WisBusiness: State, local politicians welcome Google to Madison

By Greg Bump


With a thriving computer science program at the University of Wisconsin, Gov. Jim Doyle said it’s no surprise that Google decided to locate its first state office in Madison.


Doyle said he was only half kidding when he told the gathering, “I’m looking forward to the day when we’re here and Google announces they’re moving their corporate headquarters” to Madison.


Doyle, U.S. Rep. Tammy Baldwin, Madison Mayor Dave Cieslewicz and UW-Madison Chancellor Biddy Martin were among the dignitaries Wednesday night to welcome the Internet search company at the opening of its data center at 301 Blount St. The office will also act as an operational site for regional commerce.


Cieslewicz said the office was part of the renaissance of the city’s East Rail Corridor, which is hoped to some day include commuter rail.


Matt Dunne, Google’s U.S. manager of community affairs, wouldn’t divulge how many employees will be housed in the office, but he said there is room to grow in the office.


“This is an example of industry going to the talent rather than the talent coming to the industry,” Dunne said.

Doyle also discussed the condition of the state’s budget, saying he would be reluctant to roll back the repeal of tax cuts on Social Security income, medical insurance premiums and child care costs, because there would be “fairer” ways to raise revenues.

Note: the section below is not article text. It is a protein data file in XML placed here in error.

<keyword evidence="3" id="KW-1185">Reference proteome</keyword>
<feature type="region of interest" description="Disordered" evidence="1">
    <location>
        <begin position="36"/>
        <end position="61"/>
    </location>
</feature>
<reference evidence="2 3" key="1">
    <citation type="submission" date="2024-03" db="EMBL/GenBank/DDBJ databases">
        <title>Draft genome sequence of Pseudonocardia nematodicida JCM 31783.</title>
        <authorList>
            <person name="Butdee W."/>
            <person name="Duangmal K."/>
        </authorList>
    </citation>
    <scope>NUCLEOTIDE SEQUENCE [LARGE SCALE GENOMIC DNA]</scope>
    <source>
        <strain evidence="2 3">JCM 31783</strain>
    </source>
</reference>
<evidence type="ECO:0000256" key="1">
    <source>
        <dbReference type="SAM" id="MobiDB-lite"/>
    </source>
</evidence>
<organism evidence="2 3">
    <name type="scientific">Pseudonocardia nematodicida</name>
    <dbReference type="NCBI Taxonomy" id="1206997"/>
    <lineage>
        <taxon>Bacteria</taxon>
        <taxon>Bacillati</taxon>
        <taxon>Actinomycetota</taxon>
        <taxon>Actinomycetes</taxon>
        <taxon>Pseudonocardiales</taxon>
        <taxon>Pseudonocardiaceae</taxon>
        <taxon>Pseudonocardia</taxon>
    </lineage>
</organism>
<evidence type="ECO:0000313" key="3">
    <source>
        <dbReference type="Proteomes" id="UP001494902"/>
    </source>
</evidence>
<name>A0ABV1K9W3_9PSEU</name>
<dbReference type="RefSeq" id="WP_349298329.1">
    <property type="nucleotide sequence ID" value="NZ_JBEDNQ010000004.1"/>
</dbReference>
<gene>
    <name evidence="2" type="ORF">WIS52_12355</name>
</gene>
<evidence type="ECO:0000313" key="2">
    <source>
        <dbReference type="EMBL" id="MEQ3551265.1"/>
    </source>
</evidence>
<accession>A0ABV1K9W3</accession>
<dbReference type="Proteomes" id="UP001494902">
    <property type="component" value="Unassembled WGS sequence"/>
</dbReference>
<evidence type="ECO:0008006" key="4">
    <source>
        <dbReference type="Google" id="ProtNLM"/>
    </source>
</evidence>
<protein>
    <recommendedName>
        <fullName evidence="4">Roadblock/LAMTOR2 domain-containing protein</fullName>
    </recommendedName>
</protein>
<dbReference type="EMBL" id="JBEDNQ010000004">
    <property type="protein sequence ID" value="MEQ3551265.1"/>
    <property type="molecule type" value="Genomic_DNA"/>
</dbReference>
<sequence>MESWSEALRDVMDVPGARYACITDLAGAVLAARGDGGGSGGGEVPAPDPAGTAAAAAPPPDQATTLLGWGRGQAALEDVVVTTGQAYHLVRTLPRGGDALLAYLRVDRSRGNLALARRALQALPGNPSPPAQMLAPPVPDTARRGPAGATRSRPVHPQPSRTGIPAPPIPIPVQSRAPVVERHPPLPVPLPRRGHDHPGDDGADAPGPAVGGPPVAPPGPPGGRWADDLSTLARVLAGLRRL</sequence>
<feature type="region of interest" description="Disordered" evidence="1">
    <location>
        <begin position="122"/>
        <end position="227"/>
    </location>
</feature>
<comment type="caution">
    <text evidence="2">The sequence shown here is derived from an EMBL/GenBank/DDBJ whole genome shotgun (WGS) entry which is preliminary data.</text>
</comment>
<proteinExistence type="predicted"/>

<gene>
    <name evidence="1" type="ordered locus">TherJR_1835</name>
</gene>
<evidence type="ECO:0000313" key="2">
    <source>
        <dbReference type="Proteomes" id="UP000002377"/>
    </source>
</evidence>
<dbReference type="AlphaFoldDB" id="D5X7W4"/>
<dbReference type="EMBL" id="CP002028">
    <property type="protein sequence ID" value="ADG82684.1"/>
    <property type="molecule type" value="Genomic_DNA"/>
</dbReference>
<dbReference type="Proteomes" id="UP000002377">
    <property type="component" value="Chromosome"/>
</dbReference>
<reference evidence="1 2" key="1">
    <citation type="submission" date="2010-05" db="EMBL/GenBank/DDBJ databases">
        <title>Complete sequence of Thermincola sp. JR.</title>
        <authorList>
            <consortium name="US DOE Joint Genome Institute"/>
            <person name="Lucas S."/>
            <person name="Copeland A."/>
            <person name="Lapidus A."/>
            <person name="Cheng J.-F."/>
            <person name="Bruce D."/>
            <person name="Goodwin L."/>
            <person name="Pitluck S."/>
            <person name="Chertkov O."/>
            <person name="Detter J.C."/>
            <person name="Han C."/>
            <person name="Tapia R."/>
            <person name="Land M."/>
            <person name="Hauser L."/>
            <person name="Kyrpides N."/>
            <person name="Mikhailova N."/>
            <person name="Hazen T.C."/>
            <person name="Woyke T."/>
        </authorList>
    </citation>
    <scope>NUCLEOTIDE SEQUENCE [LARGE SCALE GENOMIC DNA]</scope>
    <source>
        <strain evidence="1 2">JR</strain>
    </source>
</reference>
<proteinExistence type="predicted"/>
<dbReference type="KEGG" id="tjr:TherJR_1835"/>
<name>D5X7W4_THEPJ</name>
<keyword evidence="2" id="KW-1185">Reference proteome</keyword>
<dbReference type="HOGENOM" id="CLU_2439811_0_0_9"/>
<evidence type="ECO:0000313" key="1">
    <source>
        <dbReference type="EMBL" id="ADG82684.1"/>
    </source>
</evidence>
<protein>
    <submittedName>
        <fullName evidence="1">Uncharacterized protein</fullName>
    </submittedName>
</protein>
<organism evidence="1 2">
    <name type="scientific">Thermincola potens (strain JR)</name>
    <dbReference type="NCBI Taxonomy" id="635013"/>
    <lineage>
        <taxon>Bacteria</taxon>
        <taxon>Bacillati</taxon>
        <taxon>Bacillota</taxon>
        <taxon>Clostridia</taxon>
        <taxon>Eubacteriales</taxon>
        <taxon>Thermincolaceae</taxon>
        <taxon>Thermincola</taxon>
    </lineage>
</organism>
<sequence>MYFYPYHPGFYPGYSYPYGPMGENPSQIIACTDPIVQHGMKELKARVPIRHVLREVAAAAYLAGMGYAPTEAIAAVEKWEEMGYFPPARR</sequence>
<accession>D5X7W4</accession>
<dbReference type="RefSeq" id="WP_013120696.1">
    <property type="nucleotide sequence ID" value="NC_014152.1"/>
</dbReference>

While Doyle said “everything’s on the table,” he can’t see a scenario in which the state would go back on its repeal of the tax on Social Security.

“This is something that I fought really hard for and people have been counting on it. We’ve been phasing it in, and I’m really proud of the fact Wisconsin no longer taxes Social Security,” Doyle told reporters. “I really don’t think we should go there. If you have to raise tax revenue there are probably better ways to do it than essentially tax Social Security. I’m not sure why we ever did it in the first place.”

The governor has said he would only look at raising revenues through an income tax surcharge or an increase in sales tax as a last resort, and said he is still scanning the budget for cuts.

“I think the real challenge now is to first see where do you really go to the point you can’t go any further with the cuts. Where do you go where you’re not willing to take that next step of really devastating the schools or really making tuition at the university go to levels that people can’t even afford. We’ve got some work to do to get to that level, so we’ll see,” he said.

Read more budget news in the WisPolitics Budget Blog